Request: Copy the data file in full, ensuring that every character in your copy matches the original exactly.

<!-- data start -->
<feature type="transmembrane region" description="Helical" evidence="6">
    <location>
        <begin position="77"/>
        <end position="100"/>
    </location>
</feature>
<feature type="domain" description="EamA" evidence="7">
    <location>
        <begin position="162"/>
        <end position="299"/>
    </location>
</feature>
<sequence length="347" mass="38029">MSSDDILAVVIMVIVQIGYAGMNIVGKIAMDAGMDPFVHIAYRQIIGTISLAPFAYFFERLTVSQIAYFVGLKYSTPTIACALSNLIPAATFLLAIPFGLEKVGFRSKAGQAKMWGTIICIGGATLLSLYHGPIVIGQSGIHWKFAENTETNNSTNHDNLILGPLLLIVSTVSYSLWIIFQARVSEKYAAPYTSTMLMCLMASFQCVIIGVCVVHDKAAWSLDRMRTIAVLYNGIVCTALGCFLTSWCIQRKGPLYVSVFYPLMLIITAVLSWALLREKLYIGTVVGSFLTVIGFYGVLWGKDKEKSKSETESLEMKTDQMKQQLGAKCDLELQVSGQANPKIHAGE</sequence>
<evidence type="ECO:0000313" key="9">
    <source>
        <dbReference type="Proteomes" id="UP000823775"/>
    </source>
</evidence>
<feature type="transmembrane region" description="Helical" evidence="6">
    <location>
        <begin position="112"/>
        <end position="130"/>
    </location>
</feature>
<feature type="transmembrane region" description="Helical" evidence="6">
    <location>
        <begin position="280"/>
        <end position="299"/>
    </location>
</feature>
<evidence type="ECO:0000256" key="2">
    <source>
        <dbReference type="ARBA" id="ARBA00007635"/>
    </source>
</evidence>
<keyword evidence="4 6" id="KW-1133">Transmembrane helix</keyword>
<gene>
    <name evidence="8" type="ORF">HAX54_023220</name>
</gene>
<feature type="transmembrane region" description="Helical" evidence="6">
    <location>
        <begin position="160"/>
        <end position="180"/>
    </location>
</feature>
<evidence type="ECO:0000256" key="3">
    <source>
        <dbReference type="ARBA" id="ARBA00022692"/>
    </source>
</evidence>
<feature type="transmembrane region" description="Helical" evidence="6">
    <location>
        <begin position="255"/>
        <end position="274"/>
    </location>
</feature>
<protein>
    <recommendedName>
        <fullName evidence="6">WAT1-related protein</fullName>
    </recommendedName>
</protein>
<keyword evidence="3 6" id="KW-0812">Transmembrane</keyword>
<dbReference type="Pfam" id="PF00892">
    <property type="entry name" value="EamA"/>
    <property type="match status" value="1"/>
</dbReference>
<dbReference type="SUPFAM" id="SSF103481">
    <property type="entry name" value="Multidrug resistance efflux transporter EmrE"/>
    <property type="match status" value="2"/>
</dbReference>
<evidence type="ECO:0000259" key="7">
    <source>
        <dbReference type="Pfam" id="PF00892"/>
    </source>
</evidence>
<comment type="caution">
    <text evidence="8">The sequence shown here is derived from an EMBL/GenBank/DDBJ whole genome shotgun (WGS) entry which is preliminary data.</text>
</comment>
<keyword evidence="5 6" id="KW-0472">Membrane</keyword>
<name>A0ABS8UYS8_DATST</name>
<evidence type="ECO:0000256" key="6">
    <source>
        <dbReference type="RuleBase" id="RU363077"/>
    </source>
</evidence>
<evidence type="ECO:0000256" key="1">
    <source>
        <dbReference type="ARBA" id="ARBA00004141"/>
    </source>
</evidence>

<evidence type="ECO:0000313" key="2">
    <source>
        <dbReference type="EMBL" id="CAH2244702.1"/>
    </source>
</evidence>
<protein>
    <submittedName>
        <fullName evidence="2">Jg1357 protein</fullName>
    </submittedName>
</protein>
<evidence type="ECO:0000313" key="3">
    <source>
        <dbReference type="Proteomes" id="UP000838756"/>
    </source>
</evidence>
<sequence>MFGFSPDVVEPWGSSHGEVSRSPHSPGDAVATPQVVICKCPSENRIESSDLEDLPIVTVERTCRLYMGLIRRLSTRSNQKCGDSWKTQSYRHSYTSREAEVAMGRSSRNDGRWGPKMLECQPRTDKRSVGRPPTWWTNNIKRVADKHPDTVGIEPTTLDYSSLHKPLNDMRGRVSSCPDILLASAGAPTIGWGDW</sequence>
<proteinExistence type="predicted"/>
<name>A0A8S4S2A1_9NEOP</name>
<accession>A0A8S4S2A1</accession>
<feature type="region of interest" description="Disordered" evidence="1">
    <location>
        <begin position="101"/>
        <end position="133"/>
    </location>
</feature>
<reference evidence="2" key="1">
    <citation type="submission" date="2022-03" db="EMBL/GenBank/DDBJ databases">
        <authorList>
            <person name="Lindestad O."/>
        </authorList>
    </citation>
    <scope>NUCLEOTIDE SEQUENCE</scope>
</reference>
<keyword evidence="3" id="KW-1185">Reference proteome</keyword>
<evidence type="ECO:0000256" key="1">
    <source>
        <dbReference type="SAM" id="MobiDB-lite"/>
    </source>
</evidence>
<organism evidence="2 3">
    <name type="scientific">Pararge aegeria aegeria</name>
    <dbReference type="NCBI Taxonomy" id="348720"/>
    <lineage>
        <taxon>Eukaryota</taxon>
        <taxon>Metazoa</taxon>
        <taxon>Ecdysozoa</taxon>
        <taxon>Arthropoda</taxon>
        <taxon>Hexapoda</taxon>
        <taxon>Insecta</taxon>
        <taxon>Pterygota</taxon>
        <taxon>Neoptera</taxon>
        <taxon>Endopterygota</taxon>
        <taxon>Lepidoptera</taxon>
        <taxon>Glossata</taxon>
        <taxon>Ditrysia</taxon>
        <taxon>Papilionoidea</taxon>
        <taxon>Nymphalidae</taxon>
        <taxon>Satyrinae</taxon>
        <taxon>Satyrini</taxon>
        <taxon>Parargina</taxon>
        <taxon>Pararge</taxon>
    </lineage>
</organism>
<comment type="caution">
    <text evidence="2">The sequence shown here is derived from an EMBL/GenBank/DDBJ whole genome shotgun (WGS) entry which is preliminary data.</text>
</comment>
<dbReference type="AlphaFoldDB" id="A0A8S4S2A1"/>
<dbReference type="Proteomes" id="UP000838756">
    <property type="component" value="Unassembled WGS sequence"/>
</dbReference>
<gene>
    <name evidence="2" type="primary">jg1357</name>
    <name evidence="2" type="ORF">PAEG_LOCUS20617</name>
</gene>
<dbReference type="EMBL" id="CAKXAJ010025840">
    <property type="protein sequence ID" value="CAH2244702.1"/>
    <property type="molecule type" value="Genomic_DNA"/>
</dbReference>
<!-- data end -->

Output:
<feature type="transmembrane region" description="Helical" evidence="6">
    <location>
        <begin position="77"/>
        <end position="100"/>
    </location>
</feature>
<feature type="domain" description="EamA" evidence="7">
    <location>
        <begin position="162"/>
        <end position="299"/>
    </location>
</feature>
<sequence length="347" mass="38029">MSSDDILAVVIMVIVQIGYAGMNIVGKIAMDAGMDPFVHIAYRQIIGTISLAPFAYFFERLTVSQIAYFVGLKYSTPTIACALSNLIPAATFLLAIPFGLEKVGFRSKAGQAKMWGTIICIGGATLLSLYHGPIVIGQSGIHWKFAENTETNNSTNHDNLILGPLLLIVSTVSYSLWIIFQARVSEKYAAPYTSTMLMCLMASFQCVIIGVCVVHDKAAWSLDRMRTIAVLYNGIVCTALGCFLTSWCIQRKGPLYVSVFYPLMLIITAVLSWALLREKLYIGTVVGSFLTVIGFYGVLWGKDKEKSKSETESLEMKTDQMKQQLGAKCDLELQVSGQANPKIHAGE</sequence>
<evidence type="ECO:0000313" key="9">
    <source>
        <dbReference type="Proteomes" id="UP000823775"/>
    </source>
</evidence>
<feature type="transmembrane region" description="Helical" evidence="6">
    <location>
        <begin position="112"/>
        <end position="130"/>
    </location>
</feature>
<feature type="transmembrane region" description="Helical" evidence="6">
    <location>
        <begin position="280"/>
        <end position="299"/>
    </location>
</feature>
<evidence type="ECO:0000256" key="2">
    <source>
        <dbReference type="ARBA" id="ARBA00007635"/>
    </source>
</evidence>
<keyword evidence="4 6" id="KW-1133">Transmembrane helix</keyword>
<gene>
    <name evidence="8" type="ORF">HAX54_023220</name>
</gene>
<feature type="transmembrane region" description="Helical" evidence="6">
    <location>
        <begin position="160"/>
        <end position="180"/>
    </location>
</feature>
<evidence type="ECO:0000256" key="3">
    <source>
        <dbReference type="ARBA" id="ARBA00022692"/>
    </source>
</evidence>
<feature type="transmembrane region" description="Helical" evidence="6">
    <location>
        <begin position="255"/>
        <end position="274"/>
    </location>
</feature>
<protein>
    <recommendedName>
        <fullName evidence="6">WAT1-related protein</fullName>
    </recommendedName>
</protein>
<keyword evidence="3 6" id="KW-0812">Transmembrane</keyword>
<dbReference type="Pfam" id="PF00892">
    <property type="entry name" value="EamA"/>
    <property type="match status" value="1"/>
</dbReference>
<dbReference type="SUPFAM" id="SSF103481">
    <property type="entry name" value="Multidrug resistance efflux transporter EmrE"/>
    <property type="match status" value="2"/>
</dbReference>
<evidence type="ECO:0000259" key="7">
    <source>
        <dbReference type="Pfam" id="PF00892"/>
    </source>
</evidence>
<comment type="caution">
    <text evidence="8">The sequence shown here is derived from an EMBL/GenBank/DDBJ whole genome shotgun (WGS) entry which is preliminary data.</text>
</comment>
<keyword evidence="5 6" id="KW-0472">Membrane</keyword>
<name>A0ABS8UYS8_DATST</name>
<evidence type="ECO:0000256" key="6">
    <source>
        <dbReference type="RuleBase" id="RU363077"/>
    </source>
</evidence>
<evidence type="ECO:0000256" key="1">
    <source>
        <dbReference type="ARBA" id="ARBA00004141"/>
    </source>
</evidence>

<evidence type="ECO:0000313" key="2">
    <source>
        <dbReference type="EMBL" id="CAH2244702.1"/>
    </source>
</evidence>
<protein>
    <submittedName>
        <fullName evidence="2">Jg1357 protein</fullName>
    </submittedName>
</protein>
<evidence type="ECO:0000313" key="3">
    <source>
        <dbReference type="Proteomes" id="UP000838756"/>
    </source>
</evidence>
<sequence>MFGFSPDVVEPWGSSHGEVSRSPHSPGDAVATPQVVICKCPSENRIESSDLEDLPIVTVERTCRLYMGLIRRLSTRSNQKCGDSWKTQSYRHSYTSREAEVAMGRSSRNDGRWGPKMLECQPRTDKRSVGRPPTWWTNNIKRVADKHPDTVGIEPTTLDYSSLHKPLNDMRGRVSSCPDILLASAGAPTIGWGDW</sequence>
<proteinExistence type="predicted"/>
<name>A0A8S4S2A1_9NEOP</name>
<accession>A0A8S4S2A1</accession>
<feature type="region of interest" description="Disordered" evidence="1">
    <location>
        <begin position="101"/>
        <end position="133"/>
    </location>
</feature>
<reference evidence="2" key="1">
    <citation type="submission" date="2022-03" db="EMBL/GenBank/DDBJ databases">
        <authorList>
            <person name="Lindestad O."/>
        </authorList>
    </citation>
    <scope>NUCLEOTIDE SEQUENCE</scope>
</reference>
<keyword evidence="3" id="KW-1185">Reference proteome</keyword>
<evidence type="ECO:0000256" key="1">
    <source>
        <dbReference type="SAM" id="MobiDB-lite"/>
    </source>
</evidence>
<organism evidence="2 3">
    <name type="scientific">Pararge aegeria aegeria</name>
    <dbReference type="NCBI Taxonomy" id="348720"/>
    <lineage>
        <taxon>Eukaryota</taxon>
        <taxon>Metazoa</taxon>
        <taxon>Ecdysozoa</taxon>
        <taxon>Arthropoda</taxon>
        <taxon>Hexapoda</taxon>
        <taxon>Insecta</taxon>
        <taxon>Pterygota</taxon>
        <taxon>Neoptera</taxon>
        <taxon>Endopterygota</taxon>
        <taxon>Lepidoptera</taxon>
        <taxon>Glossata</taxon>
        <taxon>Ditrysia</taxon>
        <taxon>Papilionoidea</taxon>
        <taxon>Nymphalidae</taxon>
        <taxon>Satyrinae</taxon>
        <taxon>Satyrini</taxon>
        <taxon>Parargina</taxon>
        <taxon>Pararge</taxon>
    </lineage>
</organism>
<comment type="caution">
    <text evidence="2">The sequence shown here is derived from an EMBL/GenBank/DDBJ whole genome shotgun (WGS) entry which is preliminary data.</text>
</comment>
<dbReference type="AlphaFoldDB" id="A0A8S4S2A1"/>
<dbReference type="Proteomes" id="UP000838756">
    <property type="component" value="Unassembled WGS sequence"/>
</dbReference>
<gene>
    <name evidence="2" type="primary">jg1357</name>
    <name evidence="2" type="ORF">PAEG_LOCUS20617</name>
</gene>
<dbReference type="EMBL" id="CAKXAJ010025840">
    <property type="protein sequence ID" value="CAH2244702.1"/>
    <property type="molecule type" value="Genomic_DNA"/>
</dbReference>